On 16 January when India embarks upon the biggest vaccination drive in history, let the magnitude of the exercise sink in. In the next few months, India will be vaccinating a population nearly as large as that of the entire USA. Sixty crore vaccine doses would roughly equal the total number of votes polled in the 2019 Lok Sabha election. Thankfully, the start of this gargantuan exercise coincides with India attaining a vantage position in its fight against COVID-19. From nearly a lakh cases a day being reported in September, that number has now slipped to 15,000 a day. The USA has been in struggling in comparison. Last Friday, it reported three lakh cases. The UK has been is disarray as well, reporting over 50,000 cases per day.
How did India manage this turnaround?
At the core of this change lies the change in the leadership culture that the country has witnessed in the past seven years under Narendra Modi. The prime minister has proved that a selfless hands-on brand of leadership, where the leader leads by example and inspires behavioural change, is invariably more potent in achieving results than coercive impositions.
This model was first witnessed at the pan-India level in the #Giveitup campaign of 2015, which in a short span of time, encouraged more than a crore citizens to give up LPG subsidies. The money thus saved, was used to partly fund the ambitious Ujjwala Yojana, which provided over eight crore gas connections to the poorest of rural women.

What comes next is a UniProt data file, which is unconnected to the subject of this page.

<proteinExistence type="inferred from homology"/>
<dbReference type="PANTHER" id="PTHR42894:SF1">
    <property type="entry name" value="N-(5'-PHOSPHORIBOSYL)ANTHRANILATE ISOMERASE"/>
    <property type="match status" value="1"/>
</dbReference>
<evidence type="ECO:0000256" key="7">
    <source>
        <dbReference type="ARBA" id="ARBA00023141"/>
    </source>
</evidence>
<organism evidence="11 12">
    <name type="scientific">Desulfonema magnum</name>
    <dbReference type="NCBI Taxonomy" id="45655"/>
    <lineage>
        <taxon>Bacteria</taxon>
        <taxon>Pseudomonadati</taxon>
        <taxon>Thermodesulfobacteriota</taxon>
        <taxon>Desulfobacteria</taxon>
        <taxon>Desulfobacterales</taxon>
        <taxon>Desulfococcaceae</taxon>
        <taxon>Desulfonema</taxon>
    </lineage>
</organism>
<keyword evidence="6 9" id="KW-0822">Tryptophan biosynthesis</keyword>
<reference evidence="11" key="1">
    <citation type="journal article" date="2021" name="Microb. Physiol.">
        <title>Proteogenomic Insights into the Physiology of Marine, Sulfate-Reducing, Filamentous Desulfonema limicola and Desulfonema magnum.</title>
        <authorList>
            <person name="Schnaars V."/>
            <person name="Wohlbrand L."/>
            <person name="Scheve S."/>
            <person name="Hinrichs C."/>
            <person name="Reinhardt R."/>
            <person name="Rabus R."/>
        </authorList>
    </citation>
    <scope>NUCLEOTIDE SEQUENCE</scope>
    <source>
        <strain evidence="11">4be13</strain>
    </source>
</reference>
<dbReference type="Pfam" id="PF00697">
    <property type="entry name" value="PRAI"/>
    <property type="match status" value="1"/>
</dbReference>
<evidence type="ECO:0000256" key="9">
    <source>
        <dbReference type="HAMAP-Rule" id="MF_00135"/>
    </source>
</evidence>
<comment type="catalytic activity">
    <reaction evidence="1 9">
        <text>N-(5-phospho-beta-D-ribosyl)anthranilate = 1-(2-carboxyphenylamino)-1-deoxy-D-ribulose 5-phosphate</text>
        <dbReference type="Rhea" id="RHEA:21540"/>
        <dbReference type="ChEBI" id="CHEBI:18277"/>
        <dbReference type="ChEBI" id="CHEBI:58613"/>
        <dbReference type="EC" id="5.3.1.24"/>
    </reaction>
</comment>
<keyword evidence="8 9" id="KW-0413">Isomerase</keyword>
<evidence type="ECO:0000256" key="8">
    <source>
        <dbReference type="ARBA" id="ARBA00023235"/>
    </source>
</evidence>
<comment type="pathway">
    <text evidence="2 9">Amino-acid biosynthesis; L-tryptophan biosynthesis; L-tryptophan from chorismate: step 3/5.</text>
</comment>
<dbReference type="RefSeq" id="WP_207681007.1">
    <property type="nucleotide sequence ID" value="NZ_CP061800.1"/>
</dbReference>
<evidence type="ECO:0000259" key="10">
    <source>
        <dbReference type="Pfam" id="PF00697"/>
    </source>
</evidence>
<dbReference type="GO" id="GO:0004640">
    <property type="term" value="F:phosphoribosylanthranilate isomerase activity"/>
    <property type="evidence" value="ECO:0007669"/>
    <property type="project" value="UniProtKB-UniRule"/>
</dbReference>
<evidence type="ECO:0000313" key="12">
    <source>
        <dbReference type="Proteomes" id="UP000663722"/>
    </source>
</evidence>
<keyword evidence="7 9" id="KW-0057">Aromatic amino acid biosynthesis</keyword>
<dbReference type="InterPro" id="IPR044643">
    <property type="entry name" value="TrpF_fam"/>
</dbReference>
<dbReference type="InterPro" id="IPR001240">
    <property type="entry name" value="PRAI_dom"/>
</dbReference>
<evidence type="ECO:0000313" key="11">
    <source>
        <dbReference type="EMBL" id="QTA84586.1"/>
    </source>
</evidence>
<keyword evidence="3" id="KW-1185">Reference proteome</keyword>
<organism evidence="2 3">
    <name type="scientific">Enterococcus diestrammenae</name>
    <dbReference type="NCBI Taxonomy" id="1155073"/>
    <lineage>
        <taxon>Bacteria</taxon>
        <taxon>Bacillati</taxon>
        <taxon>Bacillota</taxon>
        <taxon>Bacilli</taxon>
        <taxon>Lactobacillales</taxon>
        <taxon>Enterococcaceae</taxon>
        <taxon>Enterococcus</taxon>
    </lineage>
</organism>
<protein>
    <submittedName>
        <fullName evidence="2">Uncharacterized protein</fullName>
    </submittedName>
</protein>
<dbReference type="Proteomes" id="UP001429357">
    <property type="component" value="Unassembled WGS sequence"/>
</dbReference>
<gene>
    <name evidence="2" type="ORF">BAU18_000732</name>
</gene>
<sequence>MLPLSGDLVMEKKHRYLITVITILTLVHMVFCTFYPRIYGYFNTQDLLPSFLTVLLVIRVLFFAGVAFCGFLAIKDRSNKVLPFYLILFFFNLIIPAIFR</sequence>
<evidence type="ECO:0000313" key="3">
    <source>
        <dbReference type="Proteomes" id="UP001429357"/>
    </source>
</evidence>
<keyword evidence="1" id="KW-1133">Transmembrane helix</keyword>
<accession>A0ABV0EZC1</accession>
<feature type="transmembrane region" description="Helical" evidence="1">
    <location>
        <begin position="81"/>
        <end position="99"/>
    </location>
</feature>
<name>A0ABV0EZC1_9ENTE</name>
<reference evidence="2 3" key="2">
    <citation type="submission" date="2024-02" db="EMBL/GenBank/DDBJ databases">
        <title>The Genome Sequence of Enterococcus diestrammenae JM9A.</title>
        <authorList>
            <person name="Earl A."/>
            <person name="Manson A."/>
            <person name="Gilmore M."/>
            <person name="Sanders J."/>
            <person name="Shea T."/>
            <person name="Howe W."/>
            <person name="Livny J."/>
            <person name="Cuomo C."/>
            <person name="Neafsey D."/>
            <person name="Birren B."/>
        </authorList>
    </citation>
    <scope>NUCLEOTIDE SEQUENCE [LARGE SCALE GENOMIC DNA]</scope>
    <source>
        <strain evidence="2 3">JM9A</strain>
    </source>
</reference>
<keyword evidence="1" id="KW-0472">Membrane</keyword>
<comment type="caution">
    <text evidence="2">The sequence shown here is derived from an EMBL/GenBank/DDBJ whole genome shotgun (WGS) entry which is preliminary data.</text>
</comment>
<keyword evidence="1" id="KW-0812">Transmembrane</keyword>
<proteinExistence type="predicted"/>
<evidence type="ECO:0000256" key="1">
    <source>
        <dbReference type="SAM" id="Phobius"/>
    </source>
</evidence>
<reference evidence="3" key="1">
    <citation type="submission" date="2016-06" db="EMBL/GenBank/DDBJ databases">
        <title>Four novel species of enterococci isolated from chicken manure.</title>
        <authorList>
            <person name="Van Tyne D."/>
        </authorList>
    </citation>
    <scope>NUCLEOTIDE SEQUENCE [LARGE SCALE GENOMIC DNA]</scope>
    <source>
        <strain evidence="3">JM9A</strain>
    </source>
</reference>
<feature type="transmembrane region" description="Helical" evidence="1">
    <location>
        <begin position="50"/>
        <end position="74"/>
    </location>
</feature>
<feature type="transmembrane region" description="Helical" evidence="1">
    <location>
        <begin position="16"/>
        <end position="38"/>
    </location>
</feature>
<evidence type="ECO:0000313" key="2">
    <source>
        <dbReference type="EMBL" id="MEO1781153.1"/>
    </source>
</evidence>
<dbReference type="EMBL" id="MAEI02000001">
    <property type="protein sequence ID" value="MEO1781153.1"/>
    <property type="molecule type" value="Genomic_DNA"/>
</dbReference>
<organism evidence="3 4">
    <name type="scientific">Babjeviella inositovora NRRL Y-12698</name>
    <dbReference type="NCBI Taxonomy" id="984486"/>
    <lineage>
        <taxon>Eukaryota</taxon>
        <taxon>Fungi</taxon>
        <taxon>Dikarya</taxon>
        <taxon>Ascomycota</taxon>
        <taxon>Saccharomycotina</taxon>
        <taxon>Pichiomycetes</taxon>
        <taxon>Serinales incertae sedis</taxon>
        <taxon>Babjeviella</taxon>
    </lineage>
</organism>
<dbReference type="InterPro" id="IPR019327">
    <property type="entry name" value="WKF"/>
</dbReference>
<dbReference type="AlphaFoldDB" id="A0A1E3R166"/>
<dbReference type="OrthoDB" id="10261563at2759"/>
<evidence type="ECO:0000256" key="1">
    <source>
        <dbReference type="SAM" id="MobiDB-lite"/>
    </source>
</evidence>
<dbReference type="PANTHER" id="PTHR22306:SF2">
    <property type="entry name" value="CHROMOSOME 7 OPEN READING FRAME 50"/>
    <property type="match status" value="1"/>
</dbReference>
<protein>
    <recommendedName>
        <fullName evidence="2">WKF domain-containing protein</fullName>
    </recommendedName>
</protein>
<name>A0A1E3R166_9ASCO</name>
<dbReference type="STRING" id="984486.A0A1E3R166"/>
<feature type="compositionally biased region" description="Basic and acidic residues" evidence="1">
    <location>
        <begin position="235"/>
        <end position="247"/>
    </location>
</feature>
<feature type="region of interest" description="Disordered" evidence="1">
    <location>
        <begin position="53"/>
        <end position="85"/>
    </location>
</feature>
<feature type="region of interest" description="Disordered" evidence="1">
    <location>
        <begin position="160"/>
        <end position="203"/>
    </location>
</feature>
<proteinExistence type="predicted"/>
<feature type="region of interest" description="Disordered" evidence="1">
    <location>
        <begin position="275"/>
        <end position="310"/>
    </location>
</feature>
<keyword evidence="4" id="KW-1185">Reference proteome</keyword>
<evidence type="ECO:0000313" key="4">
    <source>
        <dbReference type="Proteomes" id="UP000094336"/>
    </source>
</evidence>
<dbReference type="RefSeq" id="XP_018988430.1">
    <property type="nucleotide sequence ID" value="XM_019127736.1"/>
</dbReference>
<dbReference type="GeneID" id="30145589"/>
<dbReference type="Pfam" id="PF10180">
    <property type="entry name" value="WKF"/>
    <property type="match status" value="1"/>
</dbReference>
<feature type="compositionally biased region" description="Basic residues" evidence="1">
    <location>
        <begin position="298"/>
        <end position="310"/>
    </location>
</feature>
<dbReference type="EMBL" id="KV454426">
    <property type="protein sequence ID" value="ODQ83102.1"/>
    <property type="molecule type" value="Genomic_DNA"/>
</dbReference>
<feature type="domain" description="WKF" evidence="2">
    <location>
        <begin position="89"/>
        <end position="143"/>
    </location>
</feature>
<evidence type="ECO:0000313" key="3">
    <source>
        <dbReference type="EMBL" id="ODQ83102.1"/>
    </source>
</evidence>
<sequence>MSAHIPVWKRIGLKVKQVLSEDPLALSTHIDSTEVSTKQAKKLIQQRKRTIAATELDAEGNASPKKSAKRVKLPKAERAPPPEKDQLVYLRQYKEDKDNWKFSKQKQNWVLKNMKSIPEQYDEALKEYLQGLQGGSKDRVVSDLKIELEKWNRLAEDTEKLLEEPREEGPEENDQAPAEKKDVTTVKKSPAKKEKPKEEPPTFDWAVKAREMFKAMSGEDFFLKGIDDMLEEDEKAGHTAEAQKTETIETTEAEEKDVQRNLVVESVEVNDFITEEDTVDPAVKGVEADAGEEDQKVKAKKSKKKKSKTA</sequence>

On another note, post-demonetisation, the increased adoption of digital currency, has ensured an exponentially higher tax compliance. In fact, this financial year UPI payments, is expected to be of a level equivalent to 15 percent of India's GDP. That even vegetable vendors now use UPI, points to a behavioural change, unimagined a few years ago. The effortless espousal of digital currency, thus, is another example of behavioural change, led by persuasive, reformist leadership.
Now, let us consider India's fight against COVID-19. Given the uncertain nature of the unprecedented crisis, this was a battle that had to be won, in the mind before it could be played out on the ground. This is where Modi's temperament stood out. Unlike some prominent world leaders who were initially dismissive of the COVID threat, the Indian government was among the most circumspect and proactive, introducing curbs on Chinese passengers and beginning surveillance at airports, way back in January last year.
Modi himself led by example. On 4 March, when less than 100 cases had been reported, the prime minister announced that he would not be celebrating Holi, sending a clear message to the citizens to avoid public gatherings. On 22 March, the janta curfew became the right participatory device for a six-week total lockdown that ensued from 24 March. It is worth noting that when the lockdown began, India had less than 600 reported cases. It took an iron fist and cucumber cool temperament to steer India through the worst of the COVID months and then initiate the decentralised unlocking phase from 1 June, giving increased authority to states to take decisions, based on the local situation.